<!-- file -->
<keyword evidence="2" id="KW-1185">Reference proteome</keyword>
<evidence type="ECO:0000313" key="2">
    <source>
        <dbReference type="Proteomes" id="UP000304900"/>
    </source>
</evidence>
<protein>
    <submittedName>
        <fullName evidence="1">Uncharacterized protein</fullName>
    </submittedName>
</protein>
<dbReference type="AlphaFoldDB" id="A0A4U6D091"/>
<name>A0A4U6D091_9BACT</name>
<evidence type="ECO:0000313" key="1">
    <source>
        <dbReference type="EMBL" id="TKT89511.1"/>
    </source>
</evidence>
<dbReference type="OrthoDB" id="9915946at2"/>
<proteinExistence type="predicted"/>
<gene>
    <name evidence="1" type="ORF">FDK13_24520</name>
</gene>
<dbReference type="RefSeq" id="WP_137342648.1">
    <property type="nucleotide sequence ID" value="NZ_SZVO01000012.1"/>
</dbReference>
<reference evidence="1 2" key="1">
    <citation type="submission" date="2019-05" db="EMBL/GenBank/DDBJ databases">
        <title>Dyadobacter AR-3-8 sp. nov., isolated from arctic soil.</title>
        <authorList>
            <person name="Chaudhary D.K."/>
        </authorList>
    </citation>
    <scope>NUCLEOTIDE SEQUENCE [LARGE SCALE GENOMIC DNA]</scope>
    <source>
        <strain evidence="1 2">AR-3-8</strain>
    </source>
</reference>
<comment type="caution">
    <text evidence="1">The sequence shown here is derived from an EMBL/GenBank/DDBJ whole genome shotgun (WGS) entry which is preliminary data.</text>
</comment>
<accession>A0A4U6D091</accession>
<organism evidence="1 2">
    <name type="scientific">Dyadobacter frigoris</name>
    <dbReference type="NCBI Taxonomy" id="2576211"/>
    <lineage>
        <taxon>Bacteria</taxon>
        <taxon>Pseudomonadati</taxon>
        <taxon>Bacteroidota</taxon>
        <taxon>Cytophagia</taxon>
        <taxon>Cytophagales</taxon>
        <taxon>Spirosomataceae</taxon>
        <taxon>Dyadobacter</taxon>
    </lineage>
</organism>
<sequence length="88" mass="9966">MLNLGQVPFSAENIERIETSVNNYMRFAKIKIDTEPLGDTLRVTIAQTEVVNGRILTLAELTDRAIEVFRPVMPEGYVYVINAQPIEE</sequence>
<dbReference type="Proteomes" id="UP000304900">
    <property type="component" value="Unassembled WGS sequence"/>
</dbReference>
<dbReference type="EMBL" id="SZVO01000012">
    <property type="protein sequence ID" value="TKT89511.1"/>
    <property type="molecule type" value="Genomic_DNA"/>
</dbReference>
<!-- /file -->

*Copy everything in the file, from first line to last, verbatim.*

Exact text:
<keyword evidence="2" id="KW-1185">Reference proteome</keyword>
<evidence type="ECO:0000313" key="2">
    <source>
        <dbReference type="Proteomes" id="UP000304900"/>
    </source>
</evidence>
<protein>
    <submittedName>
        <fullName evidence="1">Uncharacterized protein</fullName>
    </submittedName>
</protein>
<dbReference type="AlphaFoldDB" id="A0A4U6D091"/>
<name>A0A4U6D091_9BACT</name>
<evidence type="ECO:0000313" key="1">
    <source>
        <dbReference type="EMBL" id="TKT89511.1"/>
    </source>
</evidence>
<dbReference type="OrthoDB" id="9915946at2"/>
<proteinExistence type="predicted"/>
<gene>
    <name evidence="1" type="ORF">FDK13_24520</name>
</gene>
<dbReference type="RefSeq" id="WP_137342648.1">
    <property type="nucleotide sequence ID" value="NZ_SZVO01000012.1"/>
</dbReference>
<reference evidence="1 2" key="1">
    <citation type="submission" date="2019-05" db="EMBL/GenBank/DDBJ databases">
        <title>Dyadobacter AR-3-8 sp. nov., isolated from arctic soil.</title>
        <authorList>
            <person name="Chaudhary D.K."/>
        </authorList>
    </citation>
    <scope>NUCLEOTIDE SEQUENCE [LARGE SCALE GENOMIC DNA]</scope>
    <source>
        <strain evidence="1 2">AR-3-8</strain>
    </source>
</reference>
<comment type="caution">
    <text evidence="1">The sequence shown here is derived from an EMBL/GenBank/DDBJ whole genome shotgun (WGS) entry which is preliminary data.</text>
</comment>
<accession>A0A4U6D091</accession>
<organism evidence="1 2">
    <name type="scientific">Dyadobacter frigoris</name>
    <dbReference type="NCBI Taxonomy" id="2576211"/>
    <lineage>
        <taxon>Bacteria</taxon>
        <taxon>Pseudomonadati</taxon>
        <taxon>Bacteroidota</taxon>
        <taxon>Cytophagia</taxon>
        <taxon>Cytophagales</taxon>
        <taxon>Spirosomataceae</taxon>
        <taxon>Dyadobacter</taxon>
    </lineage>
</organism>
<sequence length="88" mass="9966">MLNLGQVPFSAENIERIETSVNNYMRFAKIKIDTEPLGDTLRVTIAQTEVVNGRILTLAELTDRAIEVFRPVMPEGYVYVINAQPIEE</sequence>
<dbReference type="Proteomes" id="UP000304900">
    <property type="component" value="Unassembled WGS sequence"/>
</dbReference>
<dbReference type="EMBL" id="SZVO01000012">
    <property type="protein sequence ID" value="TKT89511.1"/>
    <property type="molecule type" value="Genomic_DNA"/>
</dbReference>